Emergency approval granted to use prohibited neonicotinoid on 2024 sugar beet crop 

Sugar beet farmers have been conditionally granted an emergency authorisation to use Cruiser SB to protect their beets against virus yellows.

Sugar beet farmers have been conditionally granted an emergency authorisation to use a bee-harming pesticide to protect their beets against yellows virus. 

In 2018, Defra supported new rules that prohibit the outdoor use of three neonicotinoids: clothianidin, imidacloprid, and thiamethoxam. In taking that position, the government made it clear that it could consider emergency authorisations in special circumstances.

On 18th January the UK’s farming minister, Mark Spencer, approved the emergency authorisation for the use of Cruiser SB, which contains the neonicotinoid thiamethoxam, for the treatment of sugar beet seed in 2024. This is in recognition of the potential danger posed to this year’s crop by virus yellows.

Harmful to species 

Cruiser SB is a coating for sugar beet seeds that contains the active substance thiamethoxam. This chemical, and its breakdown product clothianidin, are neonicotinoid pesticides. Neonicotinoids are harmful to species other than those they are intended to control, particularly to pollinators such as bees, which are crucial for maintaining the health of our environment and food systems.

The chemicals can remain active in soil for years, making their way into streams and rivers. Cruiser SB has already been banned in the EU due to those concerns. However, the continuing threat from the devastating beet disease has prompted the UK government to make this move, which aims to protect the industry that supplies more than half of the UK’s sugar and sustains thousands of jobs.

Virus yellows disease appears in the fields as circular yellow patches. The outer leaves of infected plants are yellow between the veins, and the leaves become thicker and brittle. The disease has been affecting sugar beets since the 70s, causing severe yield losses and forcing many growers to stop cultivation.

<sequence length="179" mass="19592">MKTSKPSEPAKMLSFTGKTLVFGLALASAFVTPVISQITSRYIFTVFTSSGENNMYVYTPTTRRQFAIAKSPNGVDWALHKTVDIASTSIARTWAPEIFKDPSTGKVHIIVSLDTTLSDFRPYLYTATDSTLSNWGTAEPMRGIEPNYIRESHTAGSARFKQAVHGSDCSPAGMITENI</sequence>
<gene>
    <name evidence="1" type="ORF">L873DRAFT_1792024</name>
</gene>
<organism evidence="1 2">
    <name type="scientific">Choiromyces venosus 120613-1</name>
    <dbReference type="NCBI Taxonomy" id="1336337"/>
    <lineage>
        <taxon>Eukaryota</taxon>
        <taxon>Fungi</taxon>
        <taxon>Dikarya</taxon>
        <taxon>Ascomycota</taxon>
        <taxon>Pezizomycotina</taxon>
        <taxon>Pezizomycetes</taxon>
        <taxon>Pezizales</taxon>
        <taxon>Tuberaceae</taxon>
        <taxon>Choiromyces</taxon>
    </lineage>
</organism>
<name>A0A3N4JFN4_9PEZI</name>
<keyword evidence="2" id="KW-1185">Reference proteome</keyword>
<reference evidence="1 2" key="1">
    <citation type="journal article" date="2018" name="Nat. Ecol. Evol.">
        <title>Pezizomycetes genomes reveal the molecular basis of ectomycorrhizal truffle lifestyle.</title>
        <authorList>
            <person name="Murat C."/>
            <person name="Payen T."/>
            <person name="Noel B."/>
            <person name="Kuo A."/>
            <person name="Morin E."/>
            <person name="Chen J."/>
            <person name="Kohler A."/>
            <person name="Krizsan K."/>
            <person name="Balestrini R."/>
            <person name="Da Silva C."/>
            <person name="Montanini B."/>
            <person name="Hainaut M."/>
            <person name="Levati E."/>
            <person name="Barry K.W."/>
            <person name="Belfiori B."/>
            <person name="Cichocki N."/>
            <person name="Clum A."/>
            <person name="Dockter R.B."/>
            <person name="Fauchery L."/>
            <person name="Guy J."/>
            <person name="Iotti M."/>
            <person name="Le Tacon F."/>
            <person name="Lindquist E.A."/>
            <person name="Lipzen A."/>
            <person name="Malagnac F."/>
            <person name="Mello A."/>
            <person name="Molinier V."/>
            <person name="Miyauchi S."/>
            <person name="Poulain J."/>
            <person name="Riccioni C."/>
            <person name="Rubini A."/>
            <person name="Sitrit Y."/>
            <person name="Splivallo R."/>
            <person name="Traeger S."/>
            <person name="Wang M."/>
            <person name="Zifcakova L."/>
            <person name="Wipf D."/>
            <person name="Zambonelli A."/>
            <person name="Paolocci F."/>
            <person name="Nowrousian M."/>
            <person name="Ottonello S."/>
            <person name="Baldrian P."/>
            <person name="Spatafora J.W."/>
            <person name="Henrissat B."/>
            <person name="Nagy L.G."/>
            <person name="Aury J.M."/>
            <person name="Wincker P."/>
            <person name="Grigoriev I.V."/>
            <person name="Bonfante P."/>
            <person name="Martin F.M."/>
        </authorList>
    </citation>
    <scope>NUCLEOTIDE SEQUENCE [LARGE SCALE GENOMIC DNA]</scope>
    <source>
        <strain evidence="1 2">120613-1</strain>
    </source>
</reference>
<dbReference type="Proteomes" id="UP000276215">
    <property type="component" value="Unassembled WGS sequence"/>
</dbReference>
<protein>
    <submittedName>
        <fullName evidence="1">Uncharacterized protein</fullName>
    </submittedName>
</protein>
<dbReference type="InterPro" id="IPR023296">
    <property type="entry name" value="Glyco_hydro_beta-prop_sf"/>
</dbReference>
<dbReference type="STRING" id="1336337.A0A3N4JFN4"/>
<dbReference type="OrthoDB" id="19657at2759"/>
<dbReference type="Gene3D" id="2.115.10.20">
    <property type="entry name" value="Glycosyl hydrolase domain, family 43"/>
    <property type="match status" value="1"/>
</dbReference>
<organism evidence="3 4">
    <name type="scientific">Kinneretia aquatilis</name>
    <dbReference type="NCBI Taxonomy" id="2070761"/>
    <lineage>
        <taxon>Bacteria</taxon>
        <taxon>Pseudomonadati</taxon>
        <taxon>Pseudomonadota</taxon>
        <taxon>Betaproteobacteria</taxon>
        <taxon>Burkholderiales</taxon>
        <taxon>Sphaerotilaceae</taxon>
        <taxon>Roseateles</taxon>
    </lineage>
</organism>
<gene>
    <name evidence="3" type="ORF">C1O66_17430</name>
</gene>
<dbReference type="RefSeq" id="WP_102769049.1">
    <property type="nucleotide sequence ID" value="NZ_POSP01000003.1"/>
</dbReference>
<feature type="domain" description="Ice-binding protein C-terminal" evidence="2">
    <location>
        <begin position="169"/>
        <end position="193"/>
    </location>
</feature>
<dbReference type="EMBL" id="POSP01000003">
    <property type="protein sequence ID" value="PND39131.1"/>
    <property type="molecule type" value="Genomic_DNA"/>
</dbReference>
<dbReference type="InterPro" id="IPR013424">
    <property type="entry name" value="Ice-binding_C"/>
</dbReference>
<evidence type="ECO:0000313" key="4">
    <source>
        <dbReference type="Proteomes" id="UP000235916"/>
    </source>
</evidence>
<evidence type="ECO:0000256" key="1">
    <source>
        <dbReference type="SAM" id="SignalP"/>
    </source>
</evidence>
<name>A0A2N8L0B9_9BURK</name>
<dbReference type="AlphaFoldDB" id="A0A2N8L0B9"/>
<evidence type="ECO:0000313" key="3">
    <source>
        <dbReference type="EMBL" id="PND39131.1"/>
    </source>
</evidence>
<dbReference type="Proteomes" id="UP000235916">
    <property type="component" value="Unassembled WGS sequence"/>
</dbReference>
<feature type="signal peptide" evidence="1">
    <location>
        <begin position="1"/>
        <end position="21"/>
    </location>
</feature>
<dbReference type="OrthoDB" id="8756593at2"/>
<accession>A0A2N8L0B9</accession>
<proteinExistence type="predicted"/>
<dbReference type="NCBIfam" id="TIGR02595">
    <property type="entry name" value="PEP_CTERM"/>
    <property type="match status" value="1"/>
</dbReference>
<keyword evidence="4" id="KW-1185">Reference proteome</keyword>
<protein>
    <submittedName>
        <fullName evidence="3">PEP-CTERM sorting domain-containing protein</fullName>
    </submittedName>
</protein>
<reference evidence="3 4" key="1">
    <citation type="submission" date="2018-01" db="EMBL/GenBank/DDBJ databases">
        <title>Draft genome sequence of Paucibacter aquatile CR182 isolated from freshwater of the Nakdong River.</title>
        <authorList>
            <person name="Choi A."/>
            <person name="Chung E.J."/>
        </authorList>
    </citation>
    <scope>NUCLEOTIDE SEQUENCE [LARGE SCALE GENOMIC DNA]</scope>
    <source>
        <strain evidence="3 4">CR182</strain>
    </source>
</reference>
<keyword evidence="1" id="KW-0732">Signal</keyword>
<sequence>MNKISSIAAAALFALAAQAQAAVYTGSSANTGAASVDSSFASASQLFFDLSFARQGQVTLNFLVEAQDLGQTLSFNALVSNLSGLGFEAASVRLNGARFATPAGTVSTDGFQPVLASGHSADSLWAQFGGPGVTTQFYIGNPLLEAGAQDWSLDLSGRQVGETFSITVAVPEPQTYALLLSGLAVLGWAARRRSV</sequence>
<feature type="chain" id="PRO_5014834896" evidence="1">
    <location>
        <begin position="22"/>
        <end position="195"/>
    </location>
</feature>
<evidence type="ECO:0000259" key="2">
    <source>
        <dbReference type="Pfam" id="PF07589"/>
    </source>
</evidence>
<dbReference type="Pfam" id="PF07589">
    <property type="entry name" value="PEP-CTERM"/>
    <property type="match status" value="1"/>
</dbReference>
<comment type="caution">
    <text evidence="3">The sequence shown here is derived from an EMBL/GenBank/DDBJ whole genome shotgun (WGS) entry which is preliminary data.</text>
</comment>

Important move

Dan Green, agriculture director for British Sugar, photo by British Sugar.

Dan Green, agriculture director for British Sugar, which made the joint application with the National Farmers’ Union (NFU), called Defra’s move “an important decision” which, if it is needed, will enable the UK’s sugar beet growers to protect their 2024 crops from virus yellows disease, while work continues on finding a long-term solution to the problem.

He added: “The seed treatment will only be used if a predetermined, independent threshold is met in March. Any use of the seed treatment is subject to strict controls, including: a bare minimum amount is to be used, there is a restriction on flowering crops being planted in the same field following seed-treated sugar beet, and growers must take part in knowledge exchange programmes.”

Mr Green added that growers must also follow a strict stewardship programme to ensure best practice and that the conditions of the emergency authorisation are met on farm. In addition, the industry has jointly funded residue monitoring over the past couple of years.

Deathblow for wildlife 

Barnaby Coupe, land use policy manager at The Wildlife Trusts, said that the farming minister’s decision to authorise the use of a banned neonicotinoid pesticide on sugar beet for the fourth year in a row is “a deathblow for wildlife”, a backwards step in evidence-based decision-making, and a betrayal of farmers who are producing food sustainably.

He added: “It is entirely possible to produce food in a way that helps rather than harms nature – and UK farmers know that the use of this chemical is not a long-term solution.”

Emergency authorisation is established by Article 53 of Regulation (EC) No. 1107/2009 as retained in UK law.

This allows the short-term emergency authorisation for a specific use of a plant protection product that is not otherwise permitted, providing that, on the facts of the particular case, all of the following tests are met:

  • there must be a danger.
  • there must be special circumstances which make it appropriate to derogate from the standard approach to authorisations.
  • the danger must not be capable of being contained by any other reasonable means an emergency authorisation must appear necessary because of that danger.
  • an emergency authorisation may allow only limited and controlled use of the plant protection product.

Read more sugar beet articles here.

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